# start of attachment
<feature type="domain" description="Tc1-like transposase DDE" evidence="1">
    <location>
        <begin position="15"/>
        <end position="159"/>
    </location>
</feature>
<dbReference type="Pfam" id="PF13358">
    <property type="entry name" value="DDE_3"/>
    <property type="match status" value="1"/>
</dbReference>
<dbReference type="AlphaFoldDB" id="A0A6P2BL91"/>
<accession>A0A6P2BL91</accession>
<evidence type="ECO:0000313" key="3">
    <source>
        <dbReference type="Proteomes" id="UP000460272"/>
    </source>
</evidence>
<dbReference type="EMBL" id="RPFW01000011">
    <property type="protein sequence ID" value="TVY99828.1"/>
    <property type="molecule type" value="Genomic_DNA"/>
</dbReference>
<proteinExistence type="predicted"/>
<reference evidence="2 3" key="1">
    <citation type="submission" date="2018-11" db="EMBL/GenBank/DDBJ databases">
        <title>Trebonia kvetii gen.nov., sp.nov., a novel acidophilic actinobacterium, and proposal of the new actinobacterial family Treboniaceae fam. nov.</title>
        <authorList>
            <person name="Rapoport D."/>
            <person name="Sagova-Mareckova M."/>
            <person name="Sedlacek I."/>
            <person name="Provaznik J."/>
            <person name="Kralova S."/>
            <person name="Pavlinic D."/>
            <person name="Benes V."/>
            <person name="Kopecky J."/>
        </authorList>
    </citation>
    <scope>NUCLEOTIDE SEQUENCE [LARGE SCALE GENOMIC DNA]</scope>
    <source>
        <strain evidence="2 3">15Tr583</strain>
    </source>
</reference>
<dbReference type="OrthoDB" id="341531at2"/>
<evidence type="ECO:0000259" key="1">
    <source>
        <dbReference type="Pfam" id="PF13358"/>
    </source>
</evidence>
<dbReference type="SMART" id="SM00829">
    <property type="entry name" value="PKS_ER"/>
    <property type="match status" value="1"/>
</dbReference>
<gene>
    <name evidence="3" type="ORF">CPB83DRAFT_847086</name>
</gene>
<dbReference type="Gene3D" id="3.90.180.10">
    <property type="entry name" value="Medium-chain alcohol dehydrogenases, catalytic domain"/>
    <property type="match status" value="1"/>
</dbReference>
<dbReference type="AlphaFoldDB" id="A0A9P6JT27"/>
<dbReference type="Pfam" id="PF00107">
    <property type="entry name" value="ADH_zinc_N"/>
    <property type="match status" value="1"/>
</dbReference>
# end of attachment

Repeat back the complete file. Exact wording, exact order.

<feature type="domain" description="Tc1-like transposase DDE" evidence="1">
    <location>
        <begin position="15"/>
        <end position="159"/>
    </location>
</feature>
<dbReference type="Pfam" id="PF13358">
    <property type="entry name" value="DDE_3"/>
    <property type="match status" value="1"/>
</dbReference>
<dbReference type="AlphaFoldDB" id="A0A6P2BL91"/>
<accession>A0A6P2BL91</accession>
<evidence type="ECO:0000313" key="3">
    <source>
        <dbReference type="Proteomes" id="UP000460272"/>
    </source>
</evidence>
<dbReference type="EMBL" id="RPFW01000011">
    <property type="protein sequence ID" value="TVY99828.1"/>
    <property type="molecule type" value="Genomic_DNA"/>
</dbReference>
<proteinExistence type="predicted"/>
<reference evidence="2 3" key="1">
    <citation type="submission" date="2018-11" db="EMBL/GenBank/DDBJ databases">
        <title>Trebonia kvetii gen.nov., sp.nov., a novel acidophilic actinobacterium, and proposal of the new actinobacterial family Treboniaceae fam. nov.</title>
        <authorList>
            <person name="Rapoport D."/>
            <person name="Sagova-Mareckova M."/>
            <person name="Sedlacek I."/>
            <person name="Provaznik J."/>
            <person name="Kralova S."/>
            <person name="Pavlinic D."/>
            <person name="Benes V."/>
            <person name="Kopecky J."/>
        </authorList>
    </citation>
    <scope>NUCLEOTIDE SEQUENCE [LARGE SCALE GENOMIC DNA]</scope>
    <source>
        <strain evidence="2 3">15Tr583</strain>
    </source>
</reference>
<dbReference type="OrthoDB" id="341531at2"/>
<evidence type="ECO:0000259" key="1">
    <source>
        <dbReference type="Pfam" id="PF13358"/>
    </source>
</evidence>
<dbReference type="SMART" id="SM00829">
    <property type="entry name" value="PKS_ER"/>
    <property type="match status" value="1"/>
</dbReference>
<gene>
    <name evidence="3" type="ORF">CPB83DRAFT_847086</name>
</gene>
<dbReference type="Gene3D" id="3.90.180.10">
    <property type="entry name" value="Medium-chain alcohol dehydrogenases, catalytic domain"/>
    <property type="match status" value="1"/>
</dbReference>
<dbReference type="AlphaFoldDB" id="A0A9P6JT27"/>
<dbReference type="Pfam" id="PF00107">
    <property type="entry name" value="ADH_zinc_N"/>
    <property type="match status" value="1"/>
</dbReference>